It was turbulent times and Gotbaum's unapologetic and brash persona, his salty language that said he meant business, was somehow appropriate for the times. He looked beyond gender and race to find leaders even as other trade unions remained reactionary. He won pension benefits, health insurance and workers' rights and job protections union members enjoy today.
His skills as a dealmaker and negotiator are most evident in his central role to resolve the city's 1970s fiscal crisis. Gotbaum worked with union advisor Jack Bigel, bankers Walter Wriston, then CEO of Citibank, and Municipal Assistance Corp. Chairman Felix Rohatyn, Gov. Hugh Carey and labor's big three-DC 37, the United Federation of Teachers and Teamsters Local 237-to avert bankruptcy by investing a combined $3 billion of union pension funds to purchase MAC bonds.
Desperate New York City Mayor Abe Beame had reneged on a 6 percent wage hike and laid off almost 40,000 city employees. Unions answered with massive protests that put upwards of 50,000 in the streets. City workers walked off their jobs; the union's blue collar members opened drawbridges and left idle trucks and dumpsters on major arteries. It was a commuters' nightmare for tens of thousands of suburbanites who had fled decaying New York City.
By no longer extending credit to New York City and not buying MAC bonds, Wall Street had set up the city to fail. Rockefeller family-controlled First National City Bank and Chase Manhattan Bank would only cash city workers' paychecks at their main branches. Gotbaum invited crowds of city workers to pack Chase Manhattan's headquarters demanding cashed checks.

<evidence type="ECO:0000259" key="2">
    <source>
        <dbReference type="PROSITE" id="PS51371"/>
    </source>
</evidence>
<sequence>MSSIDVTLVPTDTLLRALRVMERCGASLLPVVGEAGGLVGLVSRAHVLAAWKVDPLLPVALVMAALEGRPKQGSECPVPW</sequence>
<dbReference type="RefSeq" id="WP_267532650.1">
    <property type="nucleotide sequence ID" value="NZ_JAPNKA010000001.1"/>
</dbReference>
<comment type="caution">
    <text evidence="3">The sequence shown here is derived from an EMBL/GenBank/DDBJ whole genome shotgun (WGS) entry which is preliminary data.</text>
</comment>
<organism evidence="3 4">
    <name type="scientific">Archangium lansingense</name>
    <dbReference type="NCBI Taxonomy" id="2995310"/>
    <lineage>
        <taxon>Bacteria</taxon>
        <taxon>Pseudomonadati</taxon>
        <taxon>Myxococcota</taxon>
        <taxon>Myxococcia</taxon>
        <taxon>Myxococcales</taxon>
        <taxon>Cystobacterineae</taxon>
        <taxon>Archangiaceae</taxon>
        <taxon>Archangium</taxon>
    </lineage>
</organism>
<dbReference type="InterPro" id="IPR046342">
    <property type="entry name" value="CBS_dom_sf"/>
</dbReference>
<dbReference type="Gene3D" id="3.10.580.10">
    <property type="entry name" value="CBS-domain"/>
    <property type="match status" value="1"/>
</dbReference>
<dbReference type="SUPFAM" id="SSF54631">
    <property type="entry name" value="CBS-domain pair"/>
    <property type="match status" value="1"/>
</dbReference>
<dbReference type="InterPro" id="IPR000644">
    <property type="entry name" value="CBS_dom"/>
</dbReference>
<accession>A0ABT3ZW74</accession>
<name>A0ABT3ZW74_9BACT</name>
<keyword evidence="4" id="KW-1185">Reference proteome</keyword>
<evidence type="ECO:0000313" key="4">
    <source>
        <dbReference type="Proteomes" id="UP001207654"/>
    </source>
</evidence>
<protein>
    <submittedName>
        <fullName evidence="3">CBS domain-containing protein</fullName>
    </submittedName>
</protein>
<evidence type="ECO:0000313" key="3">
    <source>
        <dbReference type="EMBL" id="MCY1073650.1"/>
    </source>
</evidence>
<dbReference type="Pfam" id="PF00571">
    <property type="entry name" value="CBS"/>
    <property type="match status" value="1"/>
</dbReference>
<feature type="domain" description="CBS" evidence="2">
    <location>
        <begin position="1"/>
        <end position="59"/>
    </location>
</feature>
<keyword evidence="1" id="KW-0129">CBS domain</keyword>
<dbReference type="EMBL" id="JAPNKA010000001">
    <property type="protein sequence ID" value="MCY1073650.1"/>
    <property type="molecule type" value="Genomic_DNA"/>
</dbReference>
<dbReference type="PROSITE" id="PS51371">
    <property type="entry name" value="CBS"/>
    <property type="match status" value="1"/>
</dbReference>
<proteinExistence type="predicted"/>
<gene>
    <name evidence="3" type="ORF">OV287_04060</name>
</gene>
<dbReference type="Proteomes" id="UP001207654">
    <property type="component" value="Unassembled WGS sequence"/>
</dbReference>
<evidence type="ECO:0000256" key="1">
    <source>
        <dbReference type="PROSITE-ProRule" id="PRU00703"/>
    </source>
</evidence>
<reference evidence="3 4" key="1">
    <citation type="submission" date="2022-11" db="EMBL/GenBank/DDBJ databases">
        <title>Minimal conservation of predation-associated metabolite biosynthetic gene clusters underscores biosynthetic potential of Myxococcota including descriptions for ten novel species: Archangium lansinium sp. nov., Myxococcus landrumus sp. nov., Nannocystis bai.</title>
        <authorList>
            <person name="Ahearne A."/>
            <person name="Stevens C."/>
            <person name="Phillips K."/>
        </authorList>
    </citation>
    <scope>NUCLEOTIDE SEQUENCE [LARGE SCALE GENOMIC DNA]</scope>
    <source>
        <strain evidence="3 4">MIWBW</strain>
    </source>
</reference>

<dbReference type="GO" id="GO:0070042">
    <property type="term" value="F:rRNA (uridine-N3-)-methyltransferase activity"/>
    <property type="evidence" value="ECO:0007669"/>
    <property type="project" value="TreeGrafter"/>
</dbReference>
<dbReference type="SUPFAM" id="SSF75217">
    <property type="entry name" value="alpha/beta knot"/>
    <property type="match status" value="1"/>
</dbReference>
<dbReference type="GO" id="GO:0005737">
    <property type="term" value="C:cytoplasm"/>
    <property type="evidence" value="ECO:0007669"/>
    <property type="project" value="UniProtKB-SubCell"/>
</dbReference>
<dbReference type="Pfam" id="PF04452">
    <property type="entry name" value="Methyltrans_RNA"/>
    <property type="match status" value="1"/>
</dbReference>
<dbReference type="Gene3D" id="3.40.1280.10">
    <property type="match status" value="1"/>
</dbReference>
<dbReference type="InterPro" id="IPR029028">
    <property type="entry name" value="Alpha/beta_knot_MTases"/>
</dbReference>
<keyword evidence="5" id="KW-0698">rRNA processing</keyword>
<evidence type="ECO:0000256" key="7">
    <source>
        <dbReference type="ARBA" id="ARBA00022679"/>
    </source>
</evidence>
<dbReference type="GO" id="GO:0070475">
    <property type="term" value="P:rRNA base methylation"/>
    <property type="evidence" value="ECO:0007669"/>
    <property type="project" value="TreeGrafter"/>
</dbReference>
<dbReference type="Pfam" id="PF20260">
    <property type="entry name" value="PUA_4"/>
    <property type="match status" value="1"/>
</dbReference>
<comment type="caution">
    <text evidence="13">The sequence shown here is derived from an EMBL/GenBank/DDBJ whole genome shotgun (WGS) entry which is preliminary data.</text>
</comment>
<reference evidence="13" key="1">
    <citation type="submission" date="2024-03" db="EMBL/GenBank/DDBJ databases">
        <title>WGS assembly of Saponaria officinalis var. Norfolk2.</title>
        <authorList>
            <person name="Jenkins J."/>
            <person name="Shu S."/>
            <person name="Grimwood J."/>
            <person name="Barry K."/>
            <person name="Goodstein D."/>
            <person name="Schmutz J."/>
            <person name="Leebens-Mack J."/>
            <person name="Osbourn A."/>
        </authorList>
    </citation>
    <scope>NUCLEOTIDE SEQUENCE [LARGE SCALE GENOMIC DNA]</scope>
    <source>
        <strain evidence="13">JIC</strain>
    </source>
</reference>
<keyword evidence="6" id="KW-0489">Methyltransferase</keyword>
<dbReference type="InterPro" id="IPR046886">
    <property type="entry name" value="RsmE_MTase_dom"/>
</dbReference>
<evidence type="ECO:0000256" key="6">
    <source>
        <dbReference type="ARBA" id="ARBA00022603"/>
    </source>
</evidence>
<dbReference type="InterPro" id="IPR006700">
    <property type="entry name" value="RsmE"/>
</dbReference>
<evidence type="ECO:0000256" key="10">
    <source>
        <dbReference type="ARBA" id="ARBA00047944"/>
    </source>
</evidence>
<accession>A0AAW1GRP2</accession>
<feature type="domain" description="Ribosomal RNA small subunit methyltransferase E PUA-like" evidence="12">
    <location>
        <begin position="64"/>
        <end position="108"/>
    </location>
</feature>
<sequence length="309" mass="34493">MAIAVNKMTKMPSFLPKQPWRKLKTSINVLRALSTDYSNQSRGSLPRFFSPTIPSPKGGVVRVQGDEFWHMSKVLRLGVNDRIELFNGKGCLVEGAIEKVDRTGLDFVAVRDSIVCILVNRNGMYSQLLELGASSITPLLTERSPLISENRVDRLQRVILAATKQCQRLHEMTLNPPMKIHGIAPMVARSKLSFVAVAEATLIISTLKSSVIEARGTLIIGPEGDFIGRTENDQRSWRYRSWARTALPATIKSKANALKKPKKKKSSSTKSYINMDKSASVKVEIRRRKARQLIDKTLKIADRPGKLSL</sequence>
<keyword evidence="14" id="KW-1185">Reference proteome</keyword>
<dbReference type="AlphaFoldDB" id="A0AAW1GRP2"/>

With these militant actions, Gotbaum and Roberts schooled politicians and bankers on the might of DC 37. It put labor, and specifically DC 37, front and center as powerbroker and
partner with government and big business in shaping the future of New York City.
President Gerald Ford rejected a bailout plan that sent New Yorkers the infamous "Drop Dead" message emblazoned on the New York Daily News' front page.
Gotbaum and others went to Washington and returned with a multi-billion dollar emergency aid package the city used to rehire 10,000 workers under the Comprehensive Employment and Training Act. The city repaid the loan in three years.
Looking back on the financial crisis and the conservatism of a judicial bench that could allow the city to default and void union contracts and its pension obligations, Gotbaum told PEP in 2009, "My attitude was that we would all go down together if we didn't work this out."
Eventually Gotbaum worked with the mayor and Carey, who provided $800 million in state aid, to prevent the city's default on a $1 billion debt (valued at over $4.4 billion today). Their plan rescued New York City from the brink of bankruptcy in 1975.